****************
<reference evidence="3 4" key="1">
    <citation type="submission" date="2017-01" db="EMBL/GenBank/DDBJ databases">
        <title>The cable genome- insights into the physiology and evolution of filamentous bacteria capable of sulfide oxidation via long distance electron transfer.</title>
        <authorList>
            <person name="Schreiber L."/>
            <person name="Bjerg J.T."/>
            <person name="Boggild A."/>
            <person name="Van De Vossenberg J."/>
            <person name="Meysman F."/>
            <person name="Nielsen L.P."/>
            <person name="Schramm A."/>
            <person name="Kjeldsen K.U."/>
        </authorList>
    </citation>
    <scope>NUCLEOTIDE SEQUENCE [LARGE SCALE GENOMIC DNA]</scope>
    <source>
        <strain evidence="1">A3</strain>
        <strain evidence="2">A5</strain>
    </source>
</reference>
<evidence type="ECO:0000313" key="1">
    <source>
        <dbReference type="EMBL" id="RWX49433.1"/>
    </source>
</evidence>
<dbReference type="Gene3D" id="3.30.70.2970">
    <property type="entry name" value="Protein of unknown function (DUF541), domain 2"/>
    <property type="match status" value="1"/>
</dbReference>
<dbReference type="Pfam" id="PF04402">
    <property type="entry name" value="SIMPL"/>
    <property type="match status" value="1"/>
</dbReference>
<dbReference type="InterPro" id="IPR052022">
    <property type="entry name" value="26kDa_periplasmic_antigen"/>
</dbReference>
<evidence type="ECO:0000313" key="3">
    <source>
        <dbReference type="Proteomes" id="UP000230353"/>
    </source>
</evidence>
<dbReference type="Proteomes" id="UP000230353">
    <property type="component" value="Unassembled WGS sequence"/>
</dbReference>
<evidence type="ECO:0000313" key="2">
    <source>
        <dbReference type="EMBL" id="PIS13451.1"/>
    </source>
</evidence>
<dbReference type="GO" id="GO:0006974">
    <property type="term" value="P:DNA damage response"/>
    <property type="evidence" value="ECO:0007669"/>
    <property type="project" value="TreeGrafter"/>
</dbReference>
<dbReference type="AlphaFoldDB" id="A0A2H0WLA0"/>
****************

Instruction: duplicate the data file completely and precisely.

<reference evidence="3 4" key="1">
    <citation type="submission" date="2017-01" db="EMBL/GenBank/DDBJ databases">
        <title>The cable genome- insights into the physiology and evolution of filamentous bacteria capable of sulfide oxidation via long distance electron transfer.</title>
        <authorList>
            <person name="Schreiber L."/>
            <person name="Bjerg J.T."/>
            <person name="Boggild A."/>
            <person name="Van De Vossenberg J."/>
            <person name="Meysman F."/>
            <person name="Nielsen L.P."/>
            <person name="Schramm A."/>
            <person name="Kjeldsen K.U."/>
        </authorList>
    </citation>
    <scope>NUCLEOTIDE SEQUENCE [LARGE SCALE GENOMIC DNA]</scope>
    <source>
        <strain evidence="1">A3</strain>
        <strain evidence="2">A5</strain>
    </source>
</reference>
<evidence type="ECO:0000313" key="1">
    <source>
        <dbReference type="EMBL" id="RWX49433.1"/>
    </source>
</evidence>
<dbReference type="Gene3D" id="3.30.70.2970">
    <property type="entry name" value="Protein of unknown function (DUF541), domain 2"/>
    <property type="match status" value="1"/>
</dbReference>
<dbReference type="Pfam" id="PF04402">
    <property type="entry name" value="SIMPL"/>
    <property type="match status" value="1"/>
</dbReference>
<dbReference type="InterPro" id="IPR052022">
    <property type="entry name" value="26kDa_periplasmic_antigen"/>
</dbReference>
<evidence type="ECO:0000313" key="3">
    <source>
        <dbReference type="Proteomes" id="UP000230353"/>
    </source>
</evidence>
<dbReference type="Proteomes" id="UP000230353">
    <property type="component" value="Unassembled WGS sequence"/>
</dbReference>
<evidence type="ECO:0000313" key="2">
    <source>
        <dbReference type="EMBL" id="PIS13451.1"/>
    </source>
</evidence>
<dbReference type="GO" id="GO:0006974">
    <property type="term" value="P:DNA damage response"/>
    <property type="evidence" value="ECO:0007669"/>
    <property type="project" value="TreeGrafter"/>
</dbReference>
<dbReference type="AlphaFoldDB" id="A0A2H0WLA0"/>